How does debt recovery work?

Recovery of a business debt can be effected through legal action. However, it is often preferable to try and arrange repayment terms with your debtor directly. Another alternative might be to ‘sell’ your debt to a debt collection agency. If you choose to keep the rights to recover the debt, a formal ‘letter before action’ written by a solicitor specialising in commercial litigation can often be sufficient to spur a reluctant debtor into repayment. If that fails, you may have to resort to elaborate legal action such as mediation, serving a statutory demand, and/or commencing court proceedings.

What does debt recovery mean in business?

Debt recovery is the process by which individuals or businesses try to secure the repayment of money which is owed to them. It might become necessary to undertake debt recovery proceedings for a number of reasons: the debtor may be unwilling to pay; they might be facing cash flow problems; or they might be raising a commercial or contractual dispute, arguing that they do not owe anything. Any of these situations can cause financial difficulties for your business and/or for you personally. Seeking advice from a specialist commercial litigation solicitor is often an excellent first step for resolving problematic debts.

How can a company recover a debt?

Before taking any debt recovery legal action, it is often best to make all attempts to resolve the matter through communication with the debtor. Where amicable attempts fail, a letter written by an expert commercial litigation solicitor, giving a final warning before legal action will usually produce results. Failing that, there are more-involved steps that you can take to recover your company’s debt. These include mediation, issuing a statutory demand, engaging a debt recovery agency, or starting court proceedings.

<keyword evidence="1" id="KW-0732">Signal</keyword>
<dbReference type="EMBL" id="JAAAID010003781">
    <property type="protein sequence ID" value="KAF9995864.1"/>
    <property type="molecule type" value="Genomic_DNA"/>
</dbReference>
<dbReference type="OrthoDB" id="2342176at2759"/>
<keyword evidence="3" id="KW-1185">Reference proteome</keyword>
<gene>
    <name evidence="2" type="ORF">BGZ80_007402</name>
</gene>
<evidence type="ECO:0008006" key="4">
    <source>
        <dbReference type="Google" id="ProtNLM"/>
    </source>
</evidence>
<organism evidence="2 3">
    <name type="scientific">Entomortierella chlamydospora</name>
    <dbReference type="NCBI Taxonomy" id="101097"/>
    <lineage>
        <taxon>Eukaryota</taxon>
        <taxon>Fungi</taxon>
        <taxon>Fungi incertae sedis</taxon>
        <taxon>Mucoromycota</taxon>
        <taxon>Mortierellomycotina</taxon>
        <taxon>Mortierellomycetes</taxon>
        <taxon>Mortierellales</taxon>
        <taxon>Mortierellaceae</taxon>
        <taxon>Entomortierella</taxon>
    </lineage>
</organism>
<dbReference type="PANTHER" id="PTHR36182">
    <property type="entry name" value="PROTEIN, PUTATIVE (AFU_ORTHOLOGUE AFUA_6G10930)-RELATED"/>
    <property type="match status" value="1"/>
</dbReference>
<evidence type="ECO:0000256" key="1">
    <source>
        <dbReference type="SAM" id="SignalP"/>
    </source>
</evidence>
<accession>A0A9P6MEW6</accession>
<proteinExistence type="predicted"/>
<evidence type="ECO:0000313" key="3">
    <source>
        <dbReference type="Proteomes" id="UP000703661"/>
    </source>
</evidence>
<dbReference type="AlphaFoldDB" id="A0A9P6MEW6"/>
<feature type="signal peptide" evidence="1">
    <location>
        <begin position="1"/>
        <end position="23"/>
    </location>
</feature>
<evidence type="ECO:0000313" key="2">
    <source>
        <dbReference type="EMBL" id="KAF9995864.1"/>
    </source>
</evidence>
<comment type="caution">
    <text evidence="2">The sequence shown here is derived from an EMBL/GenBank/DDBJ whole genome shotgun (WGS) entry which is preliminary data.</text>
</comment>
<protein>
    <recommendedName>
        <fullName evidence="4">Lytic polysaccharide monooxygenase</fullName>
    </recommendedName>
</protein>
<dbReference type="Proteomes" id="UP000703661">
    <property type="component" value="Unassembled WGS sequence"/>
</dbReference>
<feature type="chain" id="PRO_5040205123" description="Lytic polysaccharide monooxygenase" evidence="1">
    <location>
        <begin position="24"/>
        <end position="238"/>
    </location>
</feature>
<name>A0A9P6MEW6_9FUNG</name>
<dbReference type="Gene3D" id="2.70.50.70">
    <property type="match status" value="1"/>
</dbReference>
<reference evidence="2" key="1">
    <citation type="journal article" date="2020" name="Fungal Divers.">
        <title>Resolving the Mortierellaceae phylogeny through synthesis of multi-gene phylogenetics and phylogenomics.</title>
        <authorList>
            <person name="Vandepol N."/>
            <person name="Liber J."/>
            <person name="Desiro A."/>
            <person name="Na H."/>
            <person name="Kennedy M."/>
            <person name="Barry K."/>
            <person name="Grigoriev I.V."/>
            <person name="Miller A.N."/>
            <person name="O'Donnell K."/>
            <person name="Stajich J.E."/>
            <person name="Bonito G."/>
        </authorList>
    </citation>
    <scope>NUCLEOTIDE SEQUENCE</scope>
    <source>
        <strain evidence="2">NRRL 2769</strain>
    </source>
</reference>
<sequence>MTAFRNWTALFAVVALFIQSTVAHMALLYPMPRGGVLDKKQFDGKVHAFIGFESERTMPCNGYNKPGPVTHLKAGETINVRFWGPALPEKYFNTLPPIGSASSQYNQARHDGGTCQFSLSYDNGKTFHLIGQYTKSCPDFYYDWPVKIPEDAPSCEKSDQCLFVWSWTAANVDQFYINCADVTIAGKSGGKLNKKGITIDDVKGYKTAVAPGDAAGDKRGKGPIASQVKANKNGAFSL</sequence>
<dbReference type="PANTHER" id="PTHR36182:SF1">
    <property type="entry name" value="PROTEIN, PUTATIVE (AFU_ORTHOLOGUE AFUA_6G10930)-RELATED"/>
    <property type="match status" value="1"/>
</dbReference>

Can I sue someone for owing me money?

A lot will depend on the circumstances of the debt. It is possible to sue even friends or family to whom you have lent money if they have not repaid you. However, suing anyone is a drastic step. You will also need evidence to support your claim. This does not necessarily have to be a written agreement or contract; evidence of a conversation, or of action taken by both parties that is consistent with a loan arrangement, may be enough. Before doing anything, you should take advice from a solicitor about your debt.

Is it worth suing someone with no money?

Almost certainly not. If a debtor that you are suing has no money or any other assets which could be used to pay off the debt, there will be no way to recover your debt despite incurring additional costs in the attempt. If you are aware that an individual debtor is currently going through bankruptcy proceedings (or liquidation proceedings if the debtor is a company), you must register as a creditor to stand any chance of recovering your debt as part of those proceedings.

What happens if I sue someone and they don’t pay?